The Register of Ecological Models (REM) is a meta-database for models in ecology. Click here to check it out.

The WEAP ("Water Evaluation And Planning") system is here.

The HydroLogics is where OASIS was developed. The web site is here.

The links to numerous software packages used for modeling are below:

Stella isee systems (formerly HPS) GO Free Player and 1 month trial version Mac/Win
Vensim Ventana Systems GO Free Vensim PLE (personal learning edition) Mac/Win
Powersim Powersim GO Free player and trial version Win
Madonna UC Berkeley GO Free Run Time version Win/Mac
ModelMaker4 Exeter Software (formerly Cherwell) GO No free versions Win
Simile Simulistics (formerly open-source AME, Agroforestry Modelling Environment) GO Free Evaluation Edition Mac/Win/ Linux
Extend Imagine-That GO Free Demo Win/Mac
GoldSim GoldSim Technology Group GO Free evaluation & student version Win
Simulink The Mathworks GO Free Trial and Web-demo Win/Mac/UNIX
MATLAB The MathWorks GO Free trial version Mac/Win/Unix
Mathematica Wolfram Research GO Free web seminars and demos Mac/Win/Linux/Unix
To see how parameters impact the functional response using Mathematica you can check out this link
OpenMI OpenMI Association GO Open Source Platform independent
SME UVM GO Open Source Mac/Linux/Unix
SAMT ZALF GO Open Source Linux
Swarm Swarm Development Group GO Open Source any platform
EcoSwarm is an extension library of code that can be used for individual-based ecological models (GO)
Repast ROAD (Repast Organization for Architecture and Development) GO Open Source any platform
MASON George Mason University GO Open Source any platform.
Cormas Cirad GO Freeware ..
OpenStarLogo MIT GO Open Source Mac/Win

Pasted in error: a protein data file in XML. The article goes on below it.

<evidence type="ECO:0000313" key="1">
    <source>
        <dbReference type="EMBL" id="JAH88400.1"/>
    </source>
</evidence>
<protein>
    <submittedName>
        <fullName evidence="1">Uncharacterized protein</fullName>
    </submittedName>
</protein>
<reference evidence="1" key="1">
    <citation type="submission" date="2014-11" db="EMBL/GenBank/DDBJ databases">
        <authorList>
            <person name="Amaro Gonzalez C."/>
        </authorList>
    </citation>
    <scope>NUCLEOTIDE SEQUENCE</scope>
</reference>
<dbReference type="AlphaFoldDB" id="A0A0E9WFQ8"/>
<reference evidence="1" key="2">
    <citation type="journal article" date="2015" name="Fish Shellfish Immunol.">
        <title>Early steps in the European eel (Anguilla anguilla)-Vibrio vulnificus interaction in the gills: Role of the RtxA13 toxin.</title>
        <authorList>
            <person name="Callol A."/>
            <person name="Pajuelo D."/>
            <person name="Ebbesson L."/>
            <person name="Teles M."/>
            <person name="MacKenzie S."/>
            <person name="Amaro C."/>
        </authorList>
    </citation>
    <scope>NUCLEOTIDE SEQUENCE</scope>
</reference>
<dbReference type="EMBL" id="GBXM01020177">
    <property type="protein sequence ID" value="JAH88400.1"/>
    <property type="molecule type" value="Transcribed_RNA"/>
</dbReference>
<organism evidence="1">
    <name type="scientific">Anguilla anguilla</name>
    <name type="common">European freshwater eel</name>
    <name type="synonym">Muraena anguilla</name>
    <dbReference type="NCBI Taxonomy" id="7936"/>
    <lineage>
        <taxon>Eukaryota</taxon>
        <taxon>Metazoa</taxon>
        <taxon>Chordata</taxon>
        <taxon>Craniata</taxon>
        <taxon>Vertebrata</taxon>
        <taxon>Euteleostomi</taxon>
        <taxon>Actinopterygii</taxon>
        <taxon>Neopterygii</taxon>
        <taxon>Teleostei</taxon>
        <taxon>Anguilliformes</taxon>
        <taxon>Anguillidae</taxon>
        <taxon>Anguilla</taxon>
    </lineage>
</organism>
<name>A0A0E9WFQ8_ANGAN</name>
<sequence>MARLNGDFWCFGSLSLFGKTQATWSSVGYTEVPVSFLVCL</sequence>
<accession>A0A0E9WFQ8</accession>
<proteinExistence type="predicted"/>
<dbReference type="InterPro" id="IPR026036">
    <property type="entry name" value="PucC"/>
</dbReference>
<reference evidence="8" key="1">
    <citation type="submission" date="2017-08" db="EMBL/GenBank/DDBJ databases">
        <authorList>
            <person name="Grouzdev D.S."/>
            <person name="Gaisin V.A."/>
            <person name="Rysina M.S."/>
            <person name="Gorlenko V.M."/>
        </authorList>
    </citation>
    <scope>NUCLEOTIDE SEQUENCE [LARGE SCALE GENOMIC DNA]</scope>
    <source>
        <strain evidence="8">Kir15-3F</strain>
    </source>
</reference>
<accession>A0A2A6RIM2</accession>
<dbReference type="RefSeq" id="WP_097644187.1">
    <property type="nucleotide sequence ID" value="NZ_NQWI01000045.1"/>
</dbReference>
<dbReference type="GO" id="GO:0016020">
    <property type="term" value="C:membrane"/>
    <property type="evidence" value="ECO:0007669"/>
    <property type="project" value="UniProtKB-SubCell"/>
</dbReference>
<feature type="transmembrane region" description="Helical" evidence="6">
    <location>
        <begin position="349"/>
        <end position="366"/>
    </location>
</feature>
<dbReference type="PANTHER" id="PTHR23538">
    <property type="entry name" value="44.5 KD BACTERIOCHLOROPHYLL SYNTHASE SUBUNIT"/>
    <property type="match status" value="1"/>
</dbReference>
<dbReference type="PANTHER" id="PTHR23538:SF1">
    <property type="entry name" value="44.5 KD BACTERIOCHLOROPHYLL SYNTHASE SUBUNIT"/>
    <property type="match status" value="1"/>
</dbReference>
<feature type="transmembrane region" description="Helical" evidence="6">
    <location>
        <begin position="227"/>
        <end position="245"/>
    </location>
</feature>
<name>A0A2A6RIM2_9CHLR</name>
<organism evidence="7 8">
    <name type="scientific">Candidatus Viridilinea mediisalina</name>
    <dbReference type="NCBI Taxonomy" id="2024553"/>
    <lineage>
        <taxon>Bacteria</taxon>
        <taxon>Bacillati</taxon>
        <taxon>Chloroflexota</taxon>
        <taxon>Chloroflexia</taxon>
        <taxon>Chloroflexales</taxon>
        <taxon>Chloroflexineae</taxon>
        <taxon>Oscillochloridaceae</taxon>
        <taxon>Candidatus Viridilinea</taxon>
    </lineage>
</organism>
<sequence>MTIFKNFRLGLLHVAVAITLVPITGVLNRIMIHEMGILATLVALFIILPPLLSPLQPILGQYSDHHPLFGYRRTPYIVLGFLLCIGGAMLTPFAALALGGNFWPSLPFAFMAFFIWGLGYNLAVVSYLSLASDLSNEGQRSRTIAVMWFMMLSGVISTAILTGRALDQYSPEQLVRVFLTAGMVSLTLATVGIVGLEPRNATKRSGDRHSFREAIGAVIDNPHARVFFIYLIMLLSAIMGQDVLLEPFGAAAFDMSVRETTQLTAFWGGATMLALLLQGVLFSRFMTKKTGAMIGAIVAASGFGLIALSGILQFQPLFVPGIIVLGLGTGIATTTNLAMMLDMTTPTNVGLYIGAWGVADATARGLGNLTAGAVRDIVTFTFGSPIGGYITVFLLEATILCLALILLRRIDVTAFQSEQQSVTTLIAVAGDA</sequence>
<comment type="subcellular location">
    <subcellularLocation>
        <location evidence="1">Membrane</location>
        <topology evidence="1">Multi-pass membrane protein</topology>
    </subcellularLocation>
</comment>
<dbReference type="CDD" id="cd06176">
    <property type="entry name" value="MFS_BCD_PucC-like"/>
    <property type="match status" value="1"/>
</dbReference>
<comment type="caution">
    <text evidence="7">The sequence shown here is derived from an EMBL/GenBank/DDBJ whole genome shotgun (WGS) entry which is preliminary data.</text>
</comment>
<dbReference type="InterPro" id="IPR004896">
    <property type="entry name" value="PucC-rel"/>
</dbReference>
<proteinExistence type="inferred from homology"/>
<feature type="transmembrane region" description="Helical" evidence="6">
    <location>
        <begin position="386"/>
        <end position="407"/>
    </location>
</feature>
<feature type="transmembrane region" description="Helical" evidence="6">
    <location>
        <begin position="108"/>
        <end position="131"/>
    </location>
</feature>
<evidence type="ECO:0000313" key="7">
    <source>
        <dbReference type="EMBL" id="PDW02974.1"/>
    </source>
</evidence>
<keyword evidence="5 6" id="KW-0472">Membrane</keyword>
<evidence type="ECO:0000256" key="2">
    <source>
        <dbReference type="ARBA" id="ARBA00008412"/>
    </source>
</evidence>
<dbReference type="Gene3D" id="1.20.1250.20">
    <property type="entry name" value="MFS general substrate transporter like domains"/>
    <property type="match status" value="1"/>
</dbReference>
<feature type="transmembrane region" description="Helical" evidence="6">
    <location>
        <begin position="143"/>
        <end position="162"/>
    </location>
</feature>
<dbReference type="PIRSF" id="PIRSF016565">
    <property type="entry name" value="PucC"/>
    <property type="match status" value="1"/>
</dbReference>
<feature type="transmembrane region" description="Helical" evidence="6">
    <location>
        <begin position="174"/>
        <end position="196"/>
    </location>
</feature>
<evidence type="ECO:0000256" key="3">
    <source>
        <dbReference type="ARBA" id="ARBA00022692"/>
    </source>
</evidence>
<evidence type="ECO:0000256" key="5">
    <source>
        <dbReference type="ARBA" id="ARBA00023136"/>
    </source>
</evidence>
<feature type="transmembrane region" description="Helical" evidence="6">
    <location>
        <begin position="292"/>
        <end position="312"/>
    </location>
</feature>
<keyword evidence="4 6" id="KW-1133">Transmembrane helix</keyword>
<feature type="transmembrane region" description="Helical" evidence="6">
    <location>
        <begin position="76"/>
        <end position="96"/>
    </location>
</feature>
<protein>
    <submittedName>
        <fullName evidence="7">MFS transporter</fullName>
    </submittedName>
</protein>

NetLogo Uri Wilensky (Northwestern University) GO Freeware Mac/Win/Linux

The Simcity computer game is an excellent example of how a model can become a gamesee this link

3 Essential Math

  1. Time
  2. Space
  3. Structure
  4. Building blocks

4 Model Analysis

  1. Sensitivity analysis
  2. Model calibration
  3. Model testing
  4. Conclusions

To learn more about climate change and models that are used to understand it check out the Realclimate Blog.The story that we describe in this chapter is posted here.

5 Simple Model, Complex Behavior

  1. Classic predator-prey model
  2. Modifications of the classic model
  3. Trophic chains
  4. Spatial model of a predator-prey system
  5. Conclusions

Simile can be found at the Simulistics Inc. web site. You can download a trial version that will let you run the models but will not allow saving your changes.

The other software package that we used was the Spatial Modeling Environment (SME). It's an open source project on SourceForge. Some example projects and latest developments related to the SME can be found at here. The SME userguide is here.

Some other examples of Stella models that work with SME are collected in the Library of Hydro-Ecological Modules (LHEM).

The amazing story about the effect of blue crab on dune formation is reported by Cheryl Dybas on an NSF web site.

There are special software packages developed to study population dynamics and metapopulations. RAMAS is one those (see here).

6 Water

  1. Modeling as a hydrology primer
  2. Unit model
  3. Spatial model
  4. Conclusions

In many cases you can find meteorological data for your area at the National Climatic Data Center (NCDC).

There are several watershed models that may be worth while to explore:

One of the latest HSPF applications developed by the Chesapeake Bay program is here.

Vermont Center for Geographic Information (VCGI)is the source for digital data on hydrologic stream network, roads, houses, landuse, engineered catchments, pipeline network and inlet points that was used in the RAN project. See here for more info about LIDAR remote sensing techniques. The spatial analysis for the RAN project is reported in more details here.